News & Media
Conservation Organization of the Year, presented by Arizona Game and Fish Department
The Phoenix Zoo is one of the nation's largest private non-profit zoological parks, and is visited by more than 1.5 million guests annually. The Zoo also boasts more than 42, 000 membership households. The Phoenix Zoo first opened its doors to the public in 1962. Though still comparatively young, the Zoo has already gained an international reputation for its efforts on behalf of wildlife. The Zoo participates in numerous local and international efforts on behalf of endangered species, including many Arizona natives: the Mexican wolf, thick-billed parrot, California condor, black-footed ferret, leopard frogs, gartersnakes, Sonoran mud turtles, razorback sucker, bonytail chub, desert pupfish, Gila topminnow, Kanab ambersnail, and Three Forks springsnail. The Phoenix Zoo's mission: To inspire people to live in ways that promote the well-being of the natural world.
2008 marks the 17th year that The Phoenix Zoo has participated in the recovery effort for the black-footed ferret. In that time, the zoo's breeding compound has hosted the birth of more than 360 kits – many of which were released into the wild.
Since 1994, the Phoenix Zoo has worked with the US Fish and Wildlife Service, the Department, and other zoos to rebuild the Mexican gray wolf populations. In addition to breeding wolves for reintroduction, the Phoenix Zoo communicates to over one million visitors per year the importance of conserving such endangered species and their habitat.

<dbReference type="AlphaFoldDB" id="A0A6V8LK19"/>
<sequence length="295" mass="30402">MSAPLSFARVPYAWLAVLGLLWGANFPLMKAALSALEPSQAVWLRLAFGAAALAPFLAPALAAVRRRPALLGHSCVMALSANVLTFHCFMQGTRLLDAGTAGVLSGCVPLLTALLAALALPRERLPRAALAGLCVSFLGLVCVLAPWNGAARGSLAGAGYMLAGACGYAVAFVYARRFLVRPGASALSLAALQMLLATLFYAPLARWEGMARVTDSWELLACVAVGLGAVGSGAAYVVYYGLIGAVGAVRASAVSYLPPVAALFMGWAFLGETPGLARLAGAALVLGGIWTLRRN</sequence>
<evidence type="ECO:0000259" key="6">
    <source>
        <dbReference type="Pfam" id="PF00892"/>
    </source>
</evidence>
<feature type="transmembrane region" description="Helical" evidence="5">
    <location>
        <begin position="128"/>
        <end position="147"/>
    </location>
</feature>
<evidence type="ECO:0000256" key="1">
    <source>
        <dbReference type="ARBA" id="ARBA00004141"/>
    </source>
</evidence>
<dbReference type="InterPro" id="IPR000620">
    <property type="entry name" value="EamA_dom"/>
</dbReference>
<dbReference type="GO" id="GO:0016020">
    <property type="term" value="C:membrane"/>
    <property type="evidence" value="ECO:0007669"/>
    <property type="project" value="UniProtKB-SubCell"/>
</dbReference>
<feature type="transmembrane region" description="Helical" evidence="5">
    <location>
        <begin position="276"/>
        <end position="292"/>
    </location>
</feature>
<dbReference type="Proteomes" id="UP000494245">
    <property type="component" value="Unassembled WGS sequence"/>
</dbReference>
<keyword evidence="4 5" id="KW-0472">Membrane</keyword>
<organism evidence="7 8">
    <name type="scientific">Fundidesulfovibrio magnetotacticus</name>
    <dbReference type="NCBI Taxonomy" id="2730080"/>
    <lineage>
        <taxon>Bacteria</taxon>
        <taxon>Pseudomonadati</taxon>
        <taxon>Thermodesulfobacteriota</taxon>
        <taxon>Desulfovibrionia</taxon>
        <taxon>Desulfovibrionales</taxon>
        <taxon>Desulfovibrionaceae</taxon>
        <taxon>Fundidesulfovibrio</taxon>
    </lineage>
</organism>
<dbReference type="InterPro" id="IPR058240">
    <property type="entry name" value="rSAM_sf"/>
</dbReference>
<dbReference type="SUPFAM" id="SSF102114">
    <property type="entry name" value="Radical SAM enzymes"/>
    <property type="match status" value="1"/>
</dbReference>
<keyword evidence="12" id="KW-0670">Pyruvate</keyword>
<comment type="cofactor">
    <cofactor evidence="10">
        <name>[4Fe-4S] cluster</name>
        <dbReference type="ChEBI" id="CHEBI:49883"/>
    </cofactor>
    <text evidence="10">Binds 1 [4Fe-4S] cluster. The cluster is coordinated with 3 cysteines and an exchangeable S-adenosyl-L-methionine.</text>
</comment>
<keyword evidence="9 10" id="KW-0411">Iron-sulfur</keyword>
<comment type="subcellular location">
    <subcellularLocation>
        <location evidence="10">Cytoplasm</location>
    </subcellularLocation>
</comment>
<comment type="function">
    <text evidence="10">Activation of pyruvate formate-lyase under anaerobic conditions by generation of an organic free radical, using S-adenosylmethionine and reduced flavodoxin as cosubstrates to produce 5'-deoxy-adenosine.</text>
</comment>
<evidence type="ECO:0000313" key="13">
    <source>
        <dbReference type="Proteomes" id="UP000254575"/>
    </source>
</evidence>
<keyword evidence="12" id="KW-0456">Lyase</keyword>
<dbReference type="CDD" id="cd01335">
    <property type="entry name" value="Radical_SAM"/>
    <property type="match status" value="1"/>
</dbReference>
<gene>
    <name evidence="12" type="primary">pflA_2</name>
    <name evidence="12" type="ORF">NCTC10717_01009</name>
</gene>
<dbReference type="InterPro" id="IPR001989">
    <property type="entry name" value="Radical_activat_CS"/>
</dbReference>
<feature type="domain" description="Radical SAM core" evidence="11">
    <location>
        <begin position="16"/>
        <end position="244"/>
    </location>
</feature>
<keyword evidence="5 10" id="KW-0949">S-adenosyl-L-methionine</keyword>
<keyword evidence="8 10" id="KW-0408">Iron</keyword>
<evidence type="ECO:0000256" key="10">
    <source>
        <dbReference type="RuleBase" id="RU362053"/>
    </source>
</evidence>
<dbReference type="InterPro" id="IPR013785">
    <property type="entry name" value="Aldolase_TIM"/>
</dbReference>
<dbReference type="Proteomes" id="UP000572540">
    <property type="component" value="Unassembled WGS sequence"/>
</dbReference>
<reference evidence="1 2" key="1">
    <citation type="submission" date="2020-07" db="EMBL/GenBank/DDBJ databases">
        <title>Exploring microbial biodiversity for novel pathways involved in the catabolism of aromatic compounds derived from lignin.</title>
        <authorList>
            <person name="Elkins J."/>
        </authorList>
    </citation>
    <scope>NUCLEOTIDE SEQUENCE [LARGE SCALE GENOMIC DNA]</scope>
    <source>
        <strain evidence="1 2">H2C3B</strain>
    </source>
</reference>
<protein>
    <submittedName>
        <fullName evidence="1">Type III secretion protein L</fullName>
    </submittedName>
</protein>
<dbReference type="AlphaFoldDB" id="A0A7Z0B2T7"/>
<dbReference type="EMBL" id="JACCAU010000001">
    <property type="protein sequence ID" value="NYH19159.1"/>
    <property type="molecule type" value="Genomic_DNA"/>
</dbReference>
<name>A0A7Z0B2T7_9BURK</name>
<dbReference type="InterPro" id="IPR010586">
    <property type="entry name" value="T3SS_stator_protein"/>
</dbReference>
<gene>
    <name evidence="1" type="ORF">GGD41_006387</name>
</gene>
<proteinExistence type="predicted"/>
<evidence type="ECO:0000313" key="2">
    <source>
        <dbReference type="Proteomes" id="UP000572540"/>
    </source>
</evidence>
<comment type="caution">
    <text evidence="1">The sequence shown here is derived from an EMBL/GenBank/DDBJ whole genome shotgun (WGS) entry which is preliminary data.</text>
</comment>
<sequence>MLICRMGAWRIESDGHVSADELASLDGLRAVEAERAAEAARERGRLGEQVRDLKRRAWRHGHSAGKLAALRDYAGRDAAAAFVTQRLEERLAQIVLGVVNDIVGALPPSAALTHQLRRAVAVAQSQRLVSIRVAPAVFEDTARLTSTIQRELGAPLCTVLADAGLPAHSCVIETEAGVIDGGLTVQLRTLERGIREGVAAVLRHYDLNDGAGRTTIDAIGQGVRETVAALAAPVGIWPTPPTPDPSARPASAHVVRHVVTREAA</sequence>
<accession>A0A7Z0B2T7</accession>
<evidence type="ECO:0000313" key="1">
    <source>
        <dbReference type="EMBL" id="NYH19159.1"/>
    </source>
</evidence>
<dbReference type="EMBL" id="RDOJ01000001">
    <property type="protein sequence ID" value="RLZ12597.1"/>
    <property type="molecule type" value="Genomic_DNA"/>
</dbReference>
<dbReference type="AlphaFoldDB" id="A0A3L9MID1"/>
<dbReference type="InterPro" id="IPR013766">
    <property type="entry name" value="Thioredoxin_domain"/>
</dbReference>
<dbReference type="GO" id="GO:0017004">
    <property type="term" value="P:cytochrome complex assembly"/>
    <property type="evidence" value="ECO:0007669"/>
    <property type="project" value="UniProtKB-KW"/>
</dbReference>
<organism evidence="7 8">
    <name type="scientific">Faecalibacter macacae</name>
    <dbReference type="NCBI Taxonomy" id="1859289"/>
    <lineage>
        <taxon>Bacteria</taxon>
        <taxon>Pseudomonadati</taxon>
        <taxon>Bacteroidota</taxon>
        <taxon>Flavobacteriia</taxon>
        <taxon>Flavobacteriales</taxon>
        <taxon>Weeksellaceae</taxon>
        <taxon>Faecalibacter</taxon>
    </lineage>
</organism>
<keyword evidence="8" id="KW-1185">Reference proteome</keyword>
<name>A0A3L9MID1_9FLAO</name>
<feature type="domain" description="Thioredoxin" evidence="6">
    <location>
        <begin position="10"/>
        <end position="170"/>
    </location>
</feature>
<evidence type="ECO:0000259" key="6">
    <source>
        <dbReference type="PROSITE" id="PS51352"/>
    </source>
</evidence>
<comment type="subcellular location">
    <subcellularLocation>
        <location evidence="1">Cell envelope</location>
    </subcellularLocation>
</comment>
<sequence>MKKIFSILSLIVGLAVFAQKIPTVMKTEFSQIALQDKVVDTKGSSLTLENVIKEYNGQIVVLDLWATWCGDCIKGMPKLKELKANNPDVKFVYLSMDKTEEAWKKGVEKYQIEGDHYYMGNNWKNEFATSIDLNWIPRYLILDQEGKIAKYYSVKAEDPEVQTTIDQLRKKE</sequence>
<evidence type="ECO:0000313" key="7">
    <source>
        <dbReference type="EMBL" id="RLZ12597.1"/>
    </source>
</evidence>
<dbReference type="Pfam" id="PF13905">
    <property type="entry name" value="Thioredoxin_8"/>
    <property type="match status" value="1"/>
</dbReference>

The Phoenix Zoo has become an indispensable partner in the Department's efforts to "conserve, enhance, and restore Arizona's diverse wildlife resources." The Zoo's conservation programs have touched almost every taxonomic group under the Department's purview. Over the past decade, the Zoo has played a critical role in the survival of Ramsey Canyon leopard frogs and federally threatened Chiricahua leopard frogs, and has remained an integral part of conservation activities through captive propagation of hundreds of frogs for release into the wild. As an active member of the Gartersnake Conservation Working Group, the Zoo has begun testing new techniques for the captive maintenance and propagation of increasingly rare narrow-headed gartersnakes. In July 2008, the Zoo worked with the Department and federal partners to establish and maintain a captive refugia for the Three Forks springsnail, a rare aquatic mollusk found only in the White Mountains. Also, in a cooperative effort with the Zoo, Department staff have participated in efforts to reduce the numbers of non-native turtles from waters on the Zoo grounds.
Phoenix Zoo staff and volunteers have participated in development of scientific and conservation documents, donated their time towards habitat improvement projects, and participated in animal releases. In addition, the Zoo consistently works to bring citizen awareness to local and global conservation issues through interpretive presentations, media releases, educator resources, and behind-the-scenes tours of the Conservation Center. The Zoo has emerged at the forefront of zoo-based conservation through its captive propagation facilities, the hard work of its employees, and the creative use of its vibrant volunteer pool.